Tropical cyclones have long been the symbol of climate change due to their immediately recognizable ferocity. Fueled by warm water, researchers have long expected them to become more intense as the oceans heat up.
A new Nature Geoscience study reveals that this has in fact been happening for the last four decades – at least in the Western Pacific. This means that typhoons, as they are referred to in China, Taiwan, Japan, and the Koreas, will become more violent as the surface waters of the Pacific Ocean warm.
Using a plethora of tracking data from records including the widely-utilized Joint Typhoon Warming Center (JTWC) and the Japan Meteorological Agency (JMA), the team noted in their study that “over the past 37 years, typhoons that strike east and southeast Asia have intensified by 12-15 percent, with the proportion of storms of categories 4 and 5 having doubled or even tripled.”
This 15 percent rise in intensity equates to a 50 percent jump in destructive power.
Contradictory trends have previously emerged from these two agencies, but this was mainly due to how their data was recorded and interpreted. After correcting these mistakes, the two researchers from the University of California, San Diego, have identified a clear past trend, which hints that the near-future will feature even more destructive typhoons.
The pair also point out that the human populations along coastal areas are continually rising, which increases the inherent hazardousness of typhoons year on year. Sea level rise, a phenomenon directly attributable to man-made climate change, will also make these typhoon storm surges even worse when they hit these coastal areas.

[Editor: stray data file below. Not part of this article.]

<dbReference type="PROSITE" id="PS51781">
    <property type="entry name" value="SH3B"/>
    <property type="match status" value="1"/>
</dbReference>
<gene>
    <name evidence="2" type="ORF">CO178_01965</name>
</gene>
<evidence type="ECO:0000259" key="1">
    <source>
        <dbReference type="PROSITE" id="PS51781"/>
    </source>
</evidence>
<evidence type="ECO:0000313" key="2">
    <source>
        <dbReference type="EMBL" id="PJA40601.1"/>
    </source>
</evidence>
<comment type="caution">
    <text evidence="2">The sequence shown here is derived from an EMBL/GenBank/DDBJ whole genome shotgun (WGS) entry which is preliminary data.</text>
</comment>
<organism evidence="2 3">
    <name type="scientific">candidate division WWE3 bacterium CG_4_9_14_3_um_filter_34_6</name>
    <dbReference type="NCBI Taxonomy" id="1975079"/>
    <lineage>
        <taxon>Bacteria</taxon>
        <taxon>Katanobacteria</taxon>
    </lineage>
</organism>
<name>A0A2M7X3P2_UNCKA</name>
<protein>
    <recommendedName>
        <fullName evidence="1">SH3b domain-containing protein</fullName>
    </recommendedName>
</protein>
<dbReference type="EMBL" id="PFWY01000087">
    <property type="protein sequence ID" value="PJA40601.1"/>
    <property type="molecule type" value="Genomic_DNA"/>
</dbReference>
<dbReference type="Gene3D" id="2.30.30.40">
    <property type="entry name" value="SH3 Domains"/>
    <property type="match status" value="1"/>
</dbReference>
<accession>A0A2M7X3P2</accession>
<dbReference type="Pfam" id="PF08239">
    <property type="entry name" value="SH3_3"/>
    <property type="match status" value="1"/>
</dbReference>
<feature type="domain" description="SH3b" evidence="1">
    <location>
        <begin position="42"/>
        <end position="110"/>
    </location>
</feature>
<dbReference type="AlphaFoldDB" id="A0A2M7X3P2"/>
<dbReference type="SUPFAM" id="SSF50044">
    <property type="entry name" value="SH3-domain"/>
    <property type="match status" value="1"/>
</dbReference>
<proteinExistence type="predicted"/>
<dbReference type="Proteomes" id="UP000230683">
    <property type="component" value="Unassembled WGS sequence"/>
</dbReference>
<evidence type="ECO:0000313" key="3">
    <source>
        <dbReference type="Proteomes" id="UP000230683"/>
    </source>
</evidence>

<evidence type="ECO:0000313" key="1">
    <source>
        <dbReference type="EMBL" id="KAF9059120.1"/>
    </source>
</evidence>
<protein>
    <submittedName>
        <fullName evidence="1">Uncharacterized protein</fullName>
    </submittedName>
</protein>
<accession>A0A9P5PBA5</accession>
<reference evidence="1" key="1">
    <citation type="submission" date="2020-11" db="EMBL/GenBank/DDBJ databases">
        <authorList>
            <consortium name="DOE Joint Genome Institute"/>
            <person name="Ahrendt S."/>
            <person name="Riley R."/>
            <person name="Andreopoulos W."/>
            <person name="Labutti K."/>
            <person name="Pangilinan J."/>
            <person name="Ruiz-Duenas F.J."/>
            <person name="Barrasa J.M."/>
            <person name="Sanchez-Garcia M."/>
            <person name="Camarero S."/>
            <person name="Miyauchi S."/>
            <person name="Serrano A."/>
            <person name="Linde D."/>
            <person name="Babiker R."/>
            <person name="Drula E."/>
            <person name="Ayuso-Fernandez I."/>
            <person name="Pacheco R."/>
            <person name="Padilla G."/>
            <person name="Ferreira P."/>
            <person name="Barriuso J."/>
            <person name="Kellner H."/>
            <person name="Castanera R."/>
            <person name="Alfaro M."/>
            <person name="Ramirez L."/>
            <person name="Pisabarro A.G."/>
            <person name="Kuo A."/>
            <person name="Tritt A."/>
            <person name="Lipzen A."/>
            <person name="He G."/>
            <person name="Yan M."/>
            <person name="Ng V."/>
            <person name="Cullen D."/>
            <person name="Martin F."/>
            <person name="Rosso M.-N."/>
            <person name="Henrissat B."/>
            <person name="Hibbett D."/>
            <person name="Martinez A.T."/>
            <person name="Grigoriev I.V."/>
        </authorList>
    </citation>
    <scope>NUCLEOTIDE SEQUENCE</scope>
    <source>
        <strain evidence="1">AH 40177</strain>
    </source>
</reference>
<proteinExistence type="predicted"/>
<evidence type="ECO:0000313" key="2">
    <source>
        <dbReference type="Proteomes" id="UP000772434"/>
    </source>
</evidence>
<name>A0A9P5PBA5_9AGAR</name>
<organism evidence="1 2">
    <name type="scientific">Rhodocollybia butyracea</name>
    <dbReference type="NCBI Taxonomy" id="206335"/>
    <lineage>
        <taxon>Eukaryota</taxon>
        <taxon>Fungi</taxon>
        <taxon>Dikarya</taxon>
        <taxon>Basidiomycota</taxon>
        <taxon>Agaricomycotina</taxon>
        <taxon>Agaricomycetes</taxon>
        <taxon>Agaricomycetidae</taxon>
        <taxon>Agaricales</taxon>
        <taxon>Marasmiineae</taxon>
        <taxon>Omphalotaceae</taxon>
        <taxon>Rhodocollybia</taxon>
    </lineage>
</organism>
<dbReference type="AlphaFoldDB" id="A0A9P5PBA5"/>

Apart from enacting the Paris agreement, and strengthening it over time, there’s nothing else that can be done to stop their inexorable march towards these shores. Hurricanes, their western hemispheric equivalents, were expected to follow a similar trend, but rather mysteriously they haven’t – at least not yet.
A recent study revealed that the amount of sunlight-reflecting air pollution in the region is masking some of the warming effect of greenhouse gases for the time being, and that in the immediate future, there will be fewer but far more intense hurricanes striking the Americas than ever before.
Cyclones have been damaging in the past, but they have become far worse in the last few decades. Everett Historical/Shutterstock
The study also notes that, with around 90 cyclones per year, they are a relatively rare occurrence compared to volcanic eruptions or earthquakes, so trends are harder to spot. Nonetheless, the team working on typhoons are confident they have found the clear sign of warmer surface waters powering far stronger storm cycles, although they are oddly reluctant to point the finger at man-made climate change just yet.
However, the links between warming surface waters and greenhouse gases are very clear, and the oceans are capable of locking up a lot of heat. In fact, 90 percent of the extra heat produced by human activity in the last 100 years has gone into the oceans, not the atmosphere, and the shallow caches of that heat will be powering some pretty terrifying cyclones both now and in the future.
The damage that Typhoons Lionrock and Namtheun have caused are already clear to see, and now we know part of that is down to warming ocean waters most certainly linked to man-made climate change. As many are beginning to spot, hurricanes are also becoming not just stronger, but stranger, with two back-to-back cyclones streaking into Hawaii recently for the first time in recorded history – something that was blamed partly on unusually warm surface waters linked to climate change.
This study is another example of how climate change nightmares are not only awaiting the next generation or two, they’re happening right here, right now.
Some of the damage caused by Typhoon Lionrock. Kyodo News/Getty Images